[Live-demo] Liberal licensing of Project Overviews in LiveDVD, do we want this?

Simon Cropper scropper at botanicusaustralia.com.au
Sat Jul 9 19:47:37 PDT 2011


Respondents need to do more than *just say they are happy* with Project 
Overviews being CC-BY. They need to *verify that the source material 
used in creation of this documentation* allows them to say they are OK.

My audit below suggests that the bulk of projects checked would not be 
able to do this.

Look at the GDAL discussion over the last few days. They have clarified 
the documentation is X/MIT licensed. This allows you to use the 
documentation *but* the LiveDVD needs to include the disclaimer that 
forms part of the licence deed at along with the documentation, so it is 
in some ways more like CC-BY-SA, not CC-BY. Looking at the discussion on 
the CC Website they equate the MIT licence to CC-BY-SA-NC.

It is a simplistic view that all that is needed is to have a project 
representative say that the documentation is CC-BY without providing 
evidence (paper trail) showing that this is the case.

On 10/07/11 06:54, Cameron Shorter wrote:
> Regarding results of my polling of projects about license. I sent an
> email to this list, then followed up with an email to the nominated
> project contacts for each project.
> I've had responses from all projects bar GeoMoose (a got one response
> saying they would respond later, but then seems to have forgotten).
> Almost all of the responses were along the lines of "Yes, I'm fine with
> CC-By for Overviews and CC-By-SA for Quickstarts".
> Simon Cropper who has written an excellent gvsig quickstart has noted on
> this list his preference for CC-By-SA to be used for Overviews. Simon
> also noted that we should collect people's responses publicly in order
> to ensure transparency, which is a good idea, and I'll follow through
> next asking for this confirmation.
> One person is still wanting to check the license of his source material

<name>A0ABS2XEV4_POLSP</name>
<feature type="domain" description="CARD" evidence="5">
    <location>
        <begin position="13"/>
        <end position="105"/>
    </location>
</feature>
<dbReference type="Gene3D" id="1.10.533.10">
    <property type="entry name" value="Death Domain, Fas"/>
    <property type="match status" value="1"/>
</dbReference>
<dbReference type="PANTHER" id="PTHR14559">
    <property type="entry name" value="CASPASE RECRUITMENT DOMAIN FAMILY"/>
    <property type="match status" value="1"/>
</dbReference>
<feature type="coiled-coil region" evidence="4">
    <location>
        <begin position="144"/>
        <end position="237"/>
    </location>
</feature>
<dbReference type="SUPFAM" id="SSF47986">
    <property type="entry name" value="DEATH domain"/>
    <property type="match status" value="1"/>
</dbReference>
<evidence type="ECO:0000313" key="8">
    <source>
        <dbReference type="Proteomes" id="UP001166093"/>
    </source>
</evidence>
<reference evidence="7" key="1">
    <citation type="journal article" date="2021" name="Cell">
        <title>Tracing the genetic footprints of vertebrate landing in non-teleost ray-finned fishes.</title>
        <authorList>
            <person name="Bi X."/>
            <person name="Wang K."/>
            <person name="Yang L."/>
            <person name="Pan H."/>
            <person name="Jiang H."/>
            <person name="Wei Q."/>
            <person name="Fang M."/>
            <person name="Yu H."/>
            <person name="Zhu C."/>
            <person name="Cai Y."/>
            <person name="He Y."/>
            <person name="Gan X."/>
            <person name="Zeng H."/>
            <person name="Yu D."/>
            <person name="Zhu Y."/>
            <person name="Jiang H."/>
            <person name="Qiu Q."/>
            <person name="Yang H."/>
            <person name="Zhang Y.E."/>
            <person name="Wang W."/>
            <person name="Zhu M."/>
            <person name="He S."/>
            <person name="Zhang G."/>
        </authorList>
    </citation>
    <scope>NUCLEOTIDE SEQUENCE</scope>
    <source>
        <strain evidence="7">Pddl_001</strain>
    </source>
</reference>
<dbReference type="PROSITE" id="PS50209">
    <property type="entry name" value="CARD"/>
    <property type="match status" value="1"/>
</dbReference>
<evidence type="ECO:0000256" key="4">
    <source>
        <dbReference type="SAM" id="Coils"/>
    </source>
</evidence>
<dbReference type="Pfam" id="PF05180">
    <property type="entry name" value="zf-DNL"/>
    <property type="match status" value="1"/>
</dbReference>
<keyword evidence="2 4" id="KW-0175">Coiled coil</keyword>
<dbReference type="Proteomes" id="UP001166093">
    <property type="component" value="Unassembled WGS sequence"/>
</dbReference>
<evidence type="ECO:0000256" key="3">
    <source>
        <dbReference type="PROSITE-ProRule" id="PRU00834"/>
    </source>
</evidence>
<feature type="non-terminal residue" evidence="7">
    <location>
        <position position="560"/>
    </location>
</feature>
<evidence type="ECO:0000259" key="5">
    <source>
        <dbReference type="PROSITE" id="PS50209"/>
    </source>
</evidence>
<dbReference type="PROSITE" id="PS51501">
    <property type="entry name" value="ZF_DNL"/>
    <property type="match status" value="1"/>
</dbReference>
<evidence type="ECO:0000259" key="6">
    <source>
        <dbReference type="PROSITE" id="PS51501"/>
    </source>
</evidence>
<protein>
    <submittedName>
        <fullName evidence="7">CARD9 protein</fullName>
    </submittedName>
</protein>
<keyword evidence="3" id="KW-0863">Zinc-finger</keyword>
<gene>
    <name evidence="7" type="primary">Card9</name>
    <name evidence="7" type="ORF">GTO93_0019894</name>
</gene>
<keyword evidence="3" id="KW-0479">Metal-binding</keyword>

> for Overviews, and investigate some of the legal issues.
> But apart from that, everyone else was pro our license selection.
> So I'll send a following email asking people to publicly state their
> acceptance of the OSGeo-Live license policy on this live email list, and
> also comment on whether there is any source material which cannot be
> included in osgeo-live.
> On 06/07/11 10:03, Simon Cropper wrote:
>> On 05/07/11 20:52, Ian Turton wrote:
>>> On 30 June 2011 05:31, Johan Van de Wauw<johan.vandewauw at gmail.com>
>>> wrote:
>>>> On Thu, Jun 30, 2011 at 2:30 AM, Simon Cropper
>>>> <scropper at botanicusaustralia.com.au> wrote:
>>>> Project overviews are so small that even if a restrictive license
>>>> would apply, you could still get away with copying it completely as
>>>> sort of citation. We are talking about 2-3 sentences and a list of
>>>> features, which -I guess- in many cases have been at least partly
>>>> copied and/or inspired from/by other sources often not noting any
>>>> license and therefore copyrighted - so if you are so strict about
>>>> licensing I'm not even sure we can publish them ourselves.
>>> This sums up my feelings exactly - if the document we are concerned
>>> with is commercially confidential there is no way I can see any has
>>> copied my work so I can't enforce any licence anyway. So I don't
>>> really care, to be honest. The project overviews are so short and
>>> mostly derived from the project web site anyway I don't think it
>>> matters.
>>> I think the CC-BY-SA is right for the quickstarts where I have
>>> actually authored something that took me time and energy but the
>>> overview was mostly copy and paste any way so CC-BY is fine and we
>>> just have to trust people anyway since none of us is going to go to
>>> law over it if we even found out.
>> Ian,
>> Your sentiments summed up the feeling of the broader community and
>> consequently Cameron has proceeded with his proposal for CC-BY for
>> Project Overviews and CC-BY-SA for QuickStarts.
>> Everyone keeps telling me that the Project Overviews are extracted
>> from the project websites and have little or no creative content.